August 16, 2014 in Business

U.S. holds up amid turmoil

As overseas economies seem headed for another recession, markets here are growing
Josh Boak And Bernard Condon Associated Press
 
Big players struggle

Global turmoil comes at a delicate time. China, the world’s second-biggest economy, is struggling to contain the fallout from a runaway lending and investment boom that’s powered its growth since before the 2008 financial crisis. The economies of Japan and Germany, the world’s third- and fourth-largest, shrank in the spring.

NEW YORK – Europe appears on the brink of another recession. Islamic militants have seized Iraqi territory. Russian troops have massed on the Ukraine border, and the resulting sanctions are disrupting trade. An Ebola outbreak in Africa and Israel’s war in Gaza are contributing to the gloom.

It’s been a grim summer in much of the world. Yet investors in the United States largely have shrugged it off – so far, at least.

A big reason is that five years after the Great Recession officially ended, the U.S. economy is showing a strength and durability that other major nations can only envy. Thanks in part to the Federal Reserve’s ultra-low interest rates, employers have ramped up hiring, factories have boosted production and businesses have been making money.

All of this has cushioned the U.S. economy from the economic damage abroad. Here’s a look at the strengths and weaknesses of the U.S economy and others, and why the calm in markets may or may not last:

Strengths

MORE JOBS: Hiring in the United States has surged in the first seven months of this year.

Monthly job gains are averaging a solid and steady 230,000, based on government figures. That’s roughly an average of 35,000 more jobs each month compared with last year.

Fewer people are applying for unemployment benefits. And fewer new hires are working as temps. Both trends suggest stronger job security.

Economists say the cumulative effect of all those additional paychecks should propel growth and help insulate the U.S. economy from trouble abroad.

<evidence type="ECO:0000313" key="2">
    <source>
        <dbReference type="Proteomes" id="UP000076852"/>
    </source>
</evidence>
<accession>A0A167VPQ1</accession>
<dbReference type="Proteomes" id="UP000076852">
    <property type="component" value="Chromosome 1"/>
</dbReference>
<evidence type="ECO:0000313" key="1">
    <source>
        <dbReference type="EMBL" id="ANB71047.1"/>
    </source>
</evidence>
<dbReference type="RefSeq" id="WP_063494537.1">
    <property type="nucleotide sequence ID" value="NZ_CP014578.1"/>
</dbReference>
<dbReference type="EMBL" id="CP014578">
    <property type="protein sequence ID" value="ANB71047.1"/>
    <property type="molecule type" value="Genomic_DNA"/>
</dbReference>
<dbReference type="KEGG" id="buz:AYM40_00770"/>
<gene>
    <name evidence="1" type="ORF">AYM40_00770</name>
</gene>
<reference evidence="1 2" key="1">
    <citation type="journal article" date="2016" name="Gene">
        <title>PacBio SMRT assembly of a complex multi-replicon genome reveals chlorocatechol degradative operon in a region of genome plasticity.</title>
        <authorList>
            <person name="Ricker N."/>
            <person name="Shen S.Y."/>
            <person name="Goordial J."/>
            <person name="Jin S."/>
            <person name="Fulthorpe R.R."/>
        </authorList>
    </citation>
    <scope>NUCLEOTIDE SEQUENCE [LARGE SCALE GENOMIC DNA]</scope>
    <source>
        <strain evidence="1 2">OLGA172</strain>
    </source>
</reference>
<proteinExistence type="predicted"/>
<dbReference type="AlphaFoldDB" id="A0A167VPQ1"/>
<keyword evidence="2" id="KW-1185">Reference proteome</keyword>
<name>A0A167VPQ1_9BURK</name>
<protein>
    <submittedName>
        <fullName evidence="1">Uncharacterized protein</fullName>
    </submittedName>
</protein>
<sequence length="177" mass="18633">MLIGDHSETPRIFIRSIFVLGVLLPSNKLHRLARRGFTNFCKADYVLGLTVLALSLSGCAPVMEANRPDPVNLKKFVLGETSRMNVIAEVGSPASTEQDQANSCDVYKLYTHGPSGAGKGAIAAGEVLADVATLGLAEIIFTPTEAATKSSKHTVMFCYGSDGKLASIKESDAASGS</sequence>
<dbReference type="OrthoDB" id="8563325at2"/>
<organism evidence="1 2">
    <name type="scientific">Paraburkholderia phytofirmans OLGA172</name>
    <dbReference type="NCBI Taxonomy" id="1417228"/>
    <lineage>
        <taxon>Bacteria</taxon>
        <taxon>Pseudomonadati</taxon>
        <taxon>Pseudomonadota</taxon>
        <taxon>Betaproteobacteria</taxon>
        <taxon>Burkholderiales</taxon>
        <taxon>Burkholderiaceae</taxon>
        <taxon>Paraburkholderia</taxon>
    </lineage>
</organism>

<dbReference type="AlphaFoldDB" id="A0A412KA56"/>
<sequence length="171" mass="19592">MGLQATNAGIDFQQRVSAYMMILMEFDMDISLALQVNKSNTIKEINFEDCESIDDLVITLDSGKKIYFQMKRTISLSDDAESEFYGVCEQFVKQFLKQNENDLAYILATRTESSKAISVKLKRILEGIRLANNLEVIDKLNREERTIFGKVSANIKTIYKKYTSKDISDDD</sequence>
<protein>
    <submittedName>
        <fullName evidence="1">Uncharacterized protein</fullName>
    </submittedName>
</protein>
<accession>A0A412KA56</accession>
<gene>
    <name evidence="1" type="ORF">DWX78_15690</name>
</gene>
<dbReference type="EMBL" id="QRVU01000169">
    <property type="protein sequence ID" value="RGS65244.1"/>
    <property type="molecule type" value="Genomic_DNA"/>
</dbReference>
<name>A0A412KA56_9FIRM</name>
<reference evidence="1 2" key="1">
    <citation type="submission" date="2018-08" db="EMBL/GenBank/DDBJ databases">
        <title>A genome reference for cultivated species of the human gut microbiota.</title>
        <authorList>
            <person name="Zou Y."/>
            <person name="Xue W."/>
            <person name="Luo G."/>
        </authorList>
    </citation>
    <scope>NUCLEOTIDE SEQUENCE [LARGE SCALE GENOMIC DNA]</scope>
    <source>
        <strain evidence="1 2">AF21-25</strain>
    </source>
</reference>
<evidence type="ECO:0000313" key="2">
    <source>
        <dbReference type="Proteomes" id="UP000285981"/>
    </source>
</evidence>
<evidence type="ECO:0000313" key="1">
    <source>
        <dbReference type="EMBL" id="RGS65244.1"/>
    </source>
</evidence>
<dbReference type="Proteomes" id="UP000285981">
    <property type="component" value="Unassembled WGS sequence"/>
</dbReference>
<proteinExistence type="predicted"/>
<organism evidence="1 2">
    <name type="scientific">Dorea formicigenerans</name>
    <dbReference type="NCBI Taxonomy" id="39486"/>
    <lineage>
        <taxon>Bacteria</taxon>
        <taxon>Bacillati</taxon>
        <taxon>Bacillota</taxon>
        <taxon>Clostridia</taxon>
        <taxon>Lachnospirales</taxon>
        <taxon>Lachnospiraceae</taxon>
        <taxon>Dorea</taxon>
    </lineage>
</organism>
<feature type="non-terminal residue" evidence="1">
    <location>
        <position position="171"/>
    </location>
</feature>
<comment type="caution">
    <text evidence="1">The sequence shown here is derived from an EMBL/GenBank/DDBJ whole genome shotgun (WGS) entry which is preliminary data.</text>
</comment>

RECORD PROFITS: Earnings at companies in the Standard and Poor’s 500 index are on track to jump 10 percent in the second quarter from a year earlier, according to S&P Capital IQ, a research firm. That would be the biggest quarterly gain in nearly three years.

That news has helped the S&P 500 index climb nearly 6 percent this year, extending a bull market into its sixth year. The gains have been remarkably steady, too. The stock market hasn’t suffered a “correction” – a drop of 10 percent – in nearly three years, twice as long as is typical.

HELP FROM CENTRAL BANKS: The Fed has been paring its pace of bond purchases and will end them altogether this fall. The purchases have been intended to hold down longer-term rates and prod consumers and businesses to borrow and spend. But the Fed has stressed that it will keep short-term rates at low levels even if unemployment reaches a level usually linked to rising inflation.

Threats

FOREIGN EXPOSURE: Though the U.S. economy has managed so far to withstand the economic and geopolitical turmoil abroad, it isn’t immune to it.

The 18-country eurozone, a key region that emerged from recession last year and accounts for nearly a fifth of global output, failed to grow at all in the second quarter of the year. “The European recovery is faltering,” says Jack Ablin, chief investment officer at BMO Private Bank.

Escalating tension between the West and Russia isn’t helping. Exports from the eurozone to Russia account for less than 1 percent of the region’s economic output. But Germany, Europe’s largest economy, is vulnerable. It gets nearly all its natural gas from Russia. The German economy contracted 0.2 percent in the second quarter compared with the previous quarter. And business confidence in Germany is plummeting.

Nearly half of revenue in the companies in the S&P 500 comes from selling abroad. And exports contributed 14 percent of U.S. economic output last year, up from 9 percent in 2002.

WHERE ARE THE SHOPPERS?: Retail sales stalled in the U.S. last month. Wage growth has failed to surpass inflation, leaving many consumers unwilling or unable to spend more. Sales at auto dealers and department stores fell in July.

It’s not just U.S. consumers who are spending less. Japan’s economy cratered in the April-June quarter, due to a sales tax hike. The economy there shrank 6.8 percent from a year earlier.

OIL SPIKE: Will fighting in Iraq and Ukraine upend global energy markets?

Europe is worried because it gets much of its natural gas from Russia. And Iraq is the second-biggest OPEC oil producer. Before dropping last month, crude oil prices hit a 10-month high in June on news of victories by Islamic State fighters.

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